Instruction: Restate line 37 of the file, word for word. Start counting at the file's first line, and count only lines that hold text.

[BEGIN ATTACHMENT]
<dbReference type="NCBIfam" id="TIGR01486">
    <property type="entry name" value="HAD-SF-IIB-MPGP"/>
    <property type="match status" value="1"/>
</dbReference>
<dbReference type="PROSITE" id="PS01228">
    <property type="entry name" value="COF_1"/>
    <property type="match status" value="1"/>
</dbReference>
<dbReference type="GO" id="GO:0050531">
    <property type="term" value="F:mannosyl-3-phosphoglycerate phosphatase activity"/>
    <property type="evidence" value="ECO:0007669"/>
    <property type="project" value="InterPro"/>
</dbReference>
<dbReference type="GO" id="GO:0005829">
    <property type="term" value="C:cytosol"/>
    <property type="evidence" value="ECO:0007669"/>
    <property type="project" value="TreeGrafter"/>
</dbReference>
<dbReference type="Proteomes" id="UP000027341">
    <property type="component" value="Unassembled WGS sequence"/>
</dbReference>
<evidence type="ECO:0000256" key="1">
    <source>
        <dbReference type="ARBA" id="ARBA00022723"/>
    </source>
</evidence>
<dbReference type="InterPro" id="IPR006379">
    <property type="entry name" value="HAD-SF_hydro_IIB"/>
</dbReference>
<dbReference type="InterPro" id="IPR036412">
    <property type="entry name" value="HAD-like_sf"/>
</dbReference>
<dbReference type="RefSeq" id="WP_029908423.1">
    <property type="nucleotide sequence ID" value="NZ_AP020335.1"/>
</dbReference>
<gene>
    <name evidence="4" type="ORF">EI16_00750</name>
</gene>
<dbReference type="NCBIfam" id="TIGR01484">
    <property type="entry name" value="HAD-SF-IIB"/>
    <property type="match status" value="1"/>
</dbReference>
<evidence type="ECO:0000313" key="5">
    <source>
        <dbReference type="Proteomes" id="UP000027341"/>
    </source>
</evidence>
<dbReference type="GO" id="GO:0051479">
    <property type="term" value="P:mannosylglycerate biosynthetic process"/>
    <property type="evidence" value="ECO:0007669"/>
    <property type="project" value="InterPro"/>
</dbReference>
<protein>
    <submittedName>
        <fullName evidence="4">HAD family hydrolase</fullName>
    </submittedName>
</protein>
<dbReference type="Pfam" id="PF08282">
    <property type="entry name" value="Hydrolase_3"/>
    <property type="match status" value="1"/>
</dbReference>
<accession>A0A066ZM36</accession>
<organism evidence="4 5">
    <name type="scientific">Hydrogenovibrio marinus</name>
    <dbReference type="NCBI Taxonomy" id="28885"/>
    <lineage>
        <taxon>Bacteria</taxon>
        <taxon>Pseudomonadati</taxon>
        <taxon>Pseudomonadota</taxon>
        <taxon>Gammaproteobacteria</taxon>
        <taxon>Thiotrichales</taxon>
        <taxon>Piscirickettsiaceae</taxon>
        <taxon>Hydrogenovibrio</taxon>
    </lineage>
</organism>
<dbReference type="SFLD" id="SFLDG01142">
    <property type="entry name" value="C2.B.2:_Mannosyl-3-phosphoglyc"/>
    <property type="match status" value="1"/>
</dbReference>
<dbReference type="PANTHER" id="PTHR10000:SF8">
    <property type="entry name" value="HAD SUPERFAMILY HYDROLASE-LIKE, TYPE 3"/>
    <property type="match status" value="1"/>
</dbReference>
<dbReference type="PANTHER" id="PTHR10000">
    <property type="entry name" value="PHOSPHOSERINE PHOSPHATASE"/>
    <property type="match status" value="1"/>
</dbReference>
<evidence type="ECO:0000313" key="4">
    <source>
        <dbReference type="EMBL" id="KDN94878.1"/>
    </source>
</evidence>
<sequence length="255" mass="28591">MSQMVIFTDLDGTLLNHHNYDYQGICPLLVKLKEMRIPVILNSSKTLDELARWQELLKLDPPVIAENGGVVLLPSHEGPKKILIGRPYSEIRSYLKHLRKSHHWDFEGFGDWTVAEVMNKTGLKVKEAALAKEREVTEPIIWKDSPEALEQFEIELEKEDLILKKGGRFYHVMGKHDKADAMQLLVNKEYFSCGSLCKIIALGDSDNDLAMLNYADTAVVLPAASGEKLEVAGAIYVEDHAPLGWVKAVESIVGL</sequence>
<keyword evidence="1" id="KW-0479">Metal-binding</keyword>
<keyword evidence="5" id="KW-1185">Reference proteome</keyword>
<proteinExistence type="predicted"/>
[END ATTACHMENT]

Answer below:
    <name evidence="4" type="ORF">EI16_00750</name>